The quality of a golf club is critical to a player’s performance and so, selecting the right equipment is integral for an amateur player to hone his/her skills. There are loads of different options available in the market, and this is where the problem arises. New players are overwhelmed with too many choices. Some clubs are ideal for overcoming challenging layouts like the Texas golf courses, while others provide increased swing. Which one do you need? That’s a question that can be answered only when you’ve increased your technical knowledge of the game. However, for starters, you should consider the build quality and metal used in a golf club. This blog will explain how various metals improve your game and provide you some much-needed leverage to achieve good scores.
Common Metals That Find Use in the Golf Industry
Golf club head production utilizes lots of different metals, including die cast aluminum, zinc, carbon steel, stainless steel, titanium, maraging metal, and beta titanium. Every metal possesses its own level of playability and hardness that cater to the need of a particular type of golfer. Let’s take a look at them:
- Stainless Steel: Different types of stainless steel find use in the golf industry. 431 stainless steel, for example, is used to manufacture high quality club heads. 17-4 and 15-5 stainless steels are harder in nature and are found in professional quality wood heads and irons.
- Carbon Steel: Carbon steel is no longer as popular as it used to be since softer stainless steels are available these days. Though carbon steel provides the best feel for woods and irons, they fall short of providing the requisite distance and ball compression desired by golfers.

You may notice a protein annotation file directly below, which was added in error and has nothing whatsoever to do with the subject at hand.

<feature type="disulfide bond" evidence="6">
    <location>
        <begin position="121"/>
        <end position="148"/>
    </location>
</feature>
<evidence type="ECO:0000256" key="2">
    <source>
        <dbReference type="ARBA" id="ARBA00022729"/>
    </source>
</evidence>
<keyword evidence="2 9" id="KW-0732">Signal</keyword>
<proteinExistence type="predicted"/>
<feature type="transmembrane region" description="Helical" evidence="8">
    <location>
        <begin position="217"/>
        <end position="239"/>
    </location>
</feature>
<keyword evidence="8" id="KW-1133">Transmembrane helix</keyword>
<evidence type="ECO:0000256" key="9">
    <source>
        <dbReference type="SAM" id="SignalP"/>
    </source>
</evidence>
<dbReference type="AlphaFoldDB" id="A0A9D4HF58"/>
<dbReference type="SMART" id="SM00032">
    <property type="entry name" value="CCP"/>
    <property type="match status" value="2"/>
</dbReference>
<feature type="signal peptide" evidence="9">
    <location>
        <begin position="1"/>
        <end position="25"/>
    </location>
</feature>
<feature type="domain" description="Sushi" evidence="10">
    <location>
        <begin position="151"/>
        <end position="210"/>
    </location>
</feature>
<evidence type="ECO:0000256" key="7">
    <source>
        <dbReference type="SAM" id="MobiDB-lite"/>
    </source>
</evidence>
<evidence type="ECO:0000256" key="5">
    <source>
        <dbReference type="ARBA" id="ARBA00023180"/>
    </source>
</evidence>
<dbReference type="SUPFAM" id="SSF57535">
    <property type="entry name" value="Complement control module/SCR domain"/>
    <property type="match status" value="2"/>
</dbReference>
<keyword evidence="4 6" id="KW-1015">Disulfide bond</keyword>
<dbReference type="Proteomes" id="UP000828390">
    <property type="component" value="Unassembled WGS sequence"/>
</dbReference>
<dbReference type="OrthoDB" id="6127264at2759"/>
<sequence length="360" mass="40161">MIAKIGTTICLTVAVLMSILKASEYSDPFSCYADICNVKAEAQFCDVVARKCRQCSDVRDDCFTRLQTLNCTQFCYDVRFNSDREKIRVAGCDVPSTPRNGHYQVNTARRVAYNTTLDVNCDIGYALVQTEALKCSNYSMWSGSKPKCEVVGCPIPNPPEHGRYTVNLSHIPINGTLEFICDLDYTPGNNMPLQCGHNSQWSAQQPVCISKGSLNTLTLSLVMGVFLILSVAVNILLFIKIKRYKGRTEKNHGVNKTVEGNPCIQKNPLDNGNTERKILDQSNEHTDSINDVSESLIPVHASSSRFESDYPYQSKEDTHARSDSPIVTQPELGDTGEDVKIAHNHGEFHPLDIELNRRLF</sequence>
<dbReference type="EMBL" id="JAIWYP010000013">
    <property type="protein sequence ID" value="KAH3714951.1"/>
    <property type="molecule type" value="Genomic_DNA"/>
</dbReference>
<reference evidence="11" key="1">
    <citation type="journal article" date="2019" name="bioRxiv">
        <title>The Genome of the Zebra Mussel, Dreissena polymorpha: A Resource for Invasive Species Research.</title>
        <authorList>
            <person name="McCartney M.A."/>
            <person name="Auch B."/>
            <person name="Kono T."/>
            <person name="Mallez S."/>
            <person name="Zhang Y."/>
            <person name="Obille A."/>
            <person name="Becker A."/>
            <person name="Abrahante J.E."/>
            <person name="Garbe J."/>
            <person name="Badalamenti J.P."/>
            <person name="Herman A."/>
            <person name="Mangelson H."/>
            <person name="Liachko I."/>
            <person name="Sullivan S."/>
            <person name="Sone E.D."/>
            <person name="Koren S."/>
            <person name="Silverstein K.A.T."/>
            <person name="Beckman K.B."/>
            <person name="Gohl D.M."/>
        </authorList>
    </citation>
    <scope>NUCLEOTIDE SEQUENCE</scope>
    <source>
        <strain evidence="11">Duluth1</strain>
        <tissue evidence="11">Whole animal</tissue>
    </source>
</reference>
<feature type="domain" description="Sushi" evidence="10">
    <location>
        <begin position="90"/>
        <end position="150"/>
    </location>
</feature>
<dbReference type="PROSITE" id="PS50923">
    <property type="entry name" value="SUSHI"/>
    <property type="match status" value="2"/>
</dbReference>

- Zinc and Aluminum Alloy: Aluminum and zinc alloys are mainly used in putters and beginner sets. These metals are usually softer and cannot provide the long-term life of harder metals. They are useful for introducing golf at a low price, but players are expected to replace the clubs after some years.
- Maraging Metal: Maraging metal is a unique type of stainless steel that is subjected to a special hardening process that makes it the hardest known metal in the golf industry. This metal is commonly used for face plates in high performance woods, but may also be sometimes found in low profile utility irons and fairway woods.
Dispelling a Common Myth
Titanium is one of the most expensive materials used in the construction of golf club heads. It provides a combination of excellent strength and light weight which allows manufacturers to improve the volume of a driver without compromising on strength. Expansion of the head size in woods equals bigger sweet spots, distance, and control. However, you should get one thing clear – titanium does not always mean the best. The golf industry has attempted really hard to convince players that titanium is the finest grade metal available in the market for golf clubs, but this does not necessarily mean that it will automatically ensure an amazing performance on the links. Moreover, if titanium is your metal of choice for irons and woods, it could cost you a lot of money.
Paying attention to the sort of golf club you should invest in at the beginning of your golfing career will enable you to make a better impression on the course. Make sure that the metal you pick is compatible with your playing style, and allows you to effortlessly take on different golf course terrains. This is an important point that can make all the difference between an awesome vacation at one of the Texas golf courses or an average one where you struggle in each round. Keep in mind that your golf club will form the most vital part of your playing equipment and so proper research and understanding of your own requirements prior to purchase will enable you to make the right choice.